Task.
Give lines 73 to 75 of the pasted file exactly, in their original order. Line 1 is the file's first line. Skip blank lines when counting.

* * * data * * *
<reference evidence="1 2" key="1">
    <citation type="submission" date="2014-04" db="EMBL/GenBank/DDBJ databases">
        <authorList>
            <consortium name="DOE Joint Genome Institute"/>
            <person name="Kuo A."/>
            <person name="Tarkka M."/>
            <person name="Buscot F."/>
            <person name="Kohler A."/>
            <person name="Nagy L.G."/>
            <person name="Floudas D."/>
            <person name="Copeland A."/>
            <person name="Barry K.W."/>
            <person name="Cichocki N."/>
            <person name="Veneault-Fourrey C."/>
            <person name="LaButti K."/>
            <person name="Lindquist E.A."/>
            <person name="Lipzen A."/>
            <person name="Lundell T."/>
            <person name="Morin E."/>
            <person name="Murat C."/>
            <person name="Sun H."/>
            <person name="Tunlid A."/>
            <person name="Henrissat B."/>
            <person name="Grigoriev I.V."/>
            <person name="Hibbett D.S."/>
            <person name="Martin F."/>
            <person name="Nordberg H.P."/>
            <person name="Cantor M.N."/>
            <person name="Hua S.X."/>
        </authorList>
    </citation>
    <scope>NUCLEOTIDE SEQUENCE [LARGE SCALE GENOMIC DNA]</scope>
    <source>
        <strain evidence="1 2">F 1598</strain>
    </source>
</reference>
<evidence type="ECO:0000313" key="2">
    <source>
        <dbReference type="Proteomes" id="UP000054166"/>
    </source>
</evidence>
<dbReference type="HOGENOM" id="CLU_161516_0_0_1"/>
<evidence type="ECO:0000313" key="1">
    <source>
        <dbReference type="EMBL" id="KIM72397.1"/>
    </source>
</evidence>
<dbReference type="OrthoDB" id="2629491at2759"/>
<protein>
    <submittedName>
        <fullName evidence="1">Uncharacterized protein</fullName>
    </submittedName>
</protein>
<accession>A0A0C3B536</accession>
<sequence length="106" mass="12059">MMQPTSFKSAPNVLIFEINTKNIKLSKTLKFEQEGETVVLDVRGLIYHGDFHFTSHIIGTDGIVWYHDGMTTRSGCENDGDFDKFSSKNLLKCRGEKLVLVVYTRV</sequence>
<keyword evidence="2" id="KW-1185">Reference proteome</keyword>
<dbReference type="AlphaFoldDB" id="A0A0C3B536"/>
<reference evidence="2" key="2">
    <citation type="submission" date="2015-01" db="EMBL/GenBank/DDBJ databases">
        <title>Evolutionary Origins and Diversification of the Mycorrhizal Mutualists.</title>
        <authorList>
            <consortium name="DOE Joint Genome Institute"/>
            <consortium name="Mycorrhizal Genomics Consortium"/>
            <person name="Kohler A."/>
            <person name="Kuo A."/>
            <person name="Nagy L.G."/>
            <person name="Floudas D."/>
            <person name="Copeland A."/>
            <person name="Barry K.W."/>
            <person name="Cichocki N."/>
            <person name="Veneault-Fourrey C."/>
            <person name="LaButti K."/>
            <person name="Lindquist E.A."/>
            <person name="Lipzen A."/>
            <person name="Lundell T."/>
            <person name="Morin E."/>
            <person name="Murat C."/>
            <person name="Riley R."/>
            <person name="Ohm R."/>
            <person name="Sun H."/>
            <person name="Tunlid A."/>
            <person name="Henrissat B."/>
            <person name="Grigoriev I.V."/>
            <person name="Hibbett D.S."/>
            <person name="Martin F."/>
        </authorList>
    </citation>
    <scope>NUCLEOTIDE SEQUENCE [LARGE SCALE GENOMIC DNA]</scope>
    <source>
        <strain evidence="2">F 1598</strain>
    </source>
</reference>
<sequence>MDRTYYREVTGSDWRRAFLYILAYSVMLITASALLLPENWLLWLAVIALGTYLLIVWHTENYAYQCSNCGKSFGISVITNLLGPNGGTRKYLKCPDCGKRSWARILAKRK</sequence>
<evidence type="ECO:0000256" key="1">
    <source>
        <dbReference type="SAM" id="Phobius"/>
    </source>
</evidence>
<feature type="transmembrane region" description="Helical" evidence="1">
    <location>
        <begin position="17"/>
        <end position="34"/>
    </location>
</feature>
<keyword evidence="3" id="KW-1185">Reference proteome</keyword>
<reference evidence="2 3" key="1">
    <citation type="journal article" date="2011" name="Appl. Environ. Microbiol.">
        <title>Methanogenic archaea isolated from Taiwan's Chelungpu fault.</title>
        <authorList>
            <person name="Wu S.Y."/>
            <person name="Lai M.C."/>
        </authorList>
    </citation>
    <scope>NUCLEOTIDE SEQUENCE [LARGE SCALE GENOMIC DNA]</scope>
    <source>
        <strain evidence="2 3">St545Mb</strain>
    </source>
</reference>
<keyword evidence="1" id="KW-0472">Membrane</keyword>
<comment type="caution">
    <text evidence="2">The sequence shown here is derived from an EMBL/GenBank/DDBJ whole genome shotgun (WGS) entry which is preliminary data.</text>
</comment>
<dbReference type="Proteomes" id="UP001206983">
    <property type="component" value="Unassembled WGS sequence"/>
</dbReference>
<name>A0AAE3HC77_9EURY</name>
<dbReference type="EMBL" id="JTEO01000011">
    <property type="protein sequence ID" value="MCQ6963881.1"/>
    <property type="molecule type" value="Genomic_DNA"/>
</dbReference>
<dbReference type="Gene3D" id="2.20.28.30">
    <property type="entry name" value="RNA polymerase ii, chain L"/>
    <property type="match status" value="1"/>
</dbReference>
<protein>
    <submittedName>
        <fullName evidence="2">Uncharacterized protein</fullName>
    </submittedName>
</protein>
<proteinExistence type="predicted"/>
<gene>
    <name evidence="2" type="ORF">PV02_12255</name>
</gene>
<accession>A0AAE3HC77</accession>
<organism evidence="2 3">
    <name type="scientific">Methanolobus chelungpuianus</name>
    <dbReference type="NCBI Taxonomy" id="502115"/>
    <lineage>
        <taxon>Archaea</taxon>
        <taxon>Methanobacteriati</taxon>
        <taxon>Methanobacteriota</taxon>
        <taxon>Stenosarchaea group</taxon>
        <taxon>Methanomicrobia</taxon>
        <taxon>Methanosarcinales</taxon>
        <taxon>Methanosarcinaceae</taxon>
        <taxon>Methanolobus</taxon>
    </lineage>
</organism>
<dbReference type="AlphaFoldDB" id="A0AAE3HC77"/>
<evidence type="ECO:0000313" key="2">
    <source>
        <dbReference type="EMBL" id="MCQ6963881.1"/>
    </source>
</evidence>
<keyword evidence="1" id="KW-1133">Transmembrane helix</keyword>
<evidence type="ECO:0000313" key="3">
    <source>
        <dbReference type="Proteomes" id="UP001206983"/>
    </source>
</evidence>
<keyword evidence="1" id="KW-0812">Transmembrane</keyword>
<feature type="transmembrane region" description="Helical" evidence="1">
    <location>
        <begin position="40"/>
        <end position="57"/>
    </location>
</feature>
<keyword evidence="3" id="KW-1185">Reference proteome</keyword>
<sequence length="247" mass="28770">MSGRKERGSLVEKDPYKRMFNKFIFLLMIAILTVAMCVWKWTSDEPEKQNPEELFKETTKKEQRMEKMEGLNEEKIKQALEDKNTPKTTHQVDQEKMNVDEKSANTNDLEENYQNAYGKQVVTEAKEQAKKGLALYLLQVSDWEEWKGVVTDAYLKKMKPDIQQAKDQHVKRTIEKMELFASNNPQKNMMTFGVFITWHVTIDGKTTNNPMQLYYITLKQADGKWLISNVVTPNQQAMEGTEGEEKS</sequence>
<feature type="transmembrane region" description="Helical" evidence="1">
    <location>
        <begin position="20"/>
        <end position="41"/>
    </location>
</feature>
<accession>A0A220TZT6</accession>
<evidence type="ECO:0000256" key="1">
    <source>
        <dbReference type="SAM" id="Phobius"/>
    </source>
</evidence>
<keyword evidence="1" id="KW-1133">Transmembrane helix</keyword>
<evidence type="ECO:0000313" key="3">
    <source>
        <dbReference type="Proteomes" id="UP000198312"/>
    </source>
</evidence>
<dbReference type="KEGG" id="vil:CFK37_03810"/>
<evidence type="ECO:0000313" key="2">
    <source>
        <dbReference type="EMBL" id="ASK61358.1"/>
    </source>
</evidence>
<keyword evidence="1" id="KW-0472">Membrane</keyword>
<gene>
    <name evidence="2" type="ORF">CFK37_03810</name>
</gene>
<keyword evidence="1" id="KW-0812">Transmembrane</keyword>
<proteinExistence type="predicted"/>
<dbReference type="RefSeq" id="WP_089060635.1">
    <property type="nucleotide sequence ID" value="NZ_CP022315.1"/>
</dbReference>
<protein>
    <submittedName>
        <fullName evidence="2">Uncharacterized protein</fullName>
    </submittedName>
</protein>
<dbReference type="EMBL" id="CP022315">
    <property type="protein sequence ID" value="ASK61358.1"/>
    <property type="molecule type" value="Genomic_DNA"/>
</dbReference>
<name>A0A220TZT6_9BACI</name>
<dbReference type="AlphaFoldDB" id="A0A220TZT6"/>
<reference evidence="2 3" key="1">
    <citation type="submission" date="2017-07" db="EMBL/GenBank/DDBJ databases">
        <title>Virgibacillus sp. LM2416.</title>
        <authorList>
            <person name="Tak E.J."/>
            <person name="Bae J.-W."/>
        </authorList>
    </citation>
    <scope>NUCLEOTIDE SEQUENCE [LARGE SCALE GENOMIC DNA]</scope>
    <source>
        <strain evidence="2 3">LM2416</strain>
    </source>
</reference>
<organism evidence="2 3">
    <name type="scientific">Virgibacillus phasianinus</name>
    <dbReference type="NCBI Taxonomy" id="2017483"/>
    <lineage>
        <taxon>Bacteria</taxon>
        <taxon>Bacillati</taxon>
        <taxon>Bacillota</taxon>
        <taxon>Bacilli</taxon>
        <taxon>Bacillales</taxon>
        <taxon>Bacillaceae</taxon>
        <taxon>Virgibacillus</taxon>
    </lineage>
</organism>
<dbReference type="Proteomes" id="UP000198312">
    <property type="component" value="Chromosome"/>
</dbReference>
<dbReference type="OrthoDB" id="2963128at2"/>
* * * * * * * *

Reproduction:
            <person name="Lindquist E.A."/>
            <person name="Lipzen A."/>
            <person name="Lundell T."/>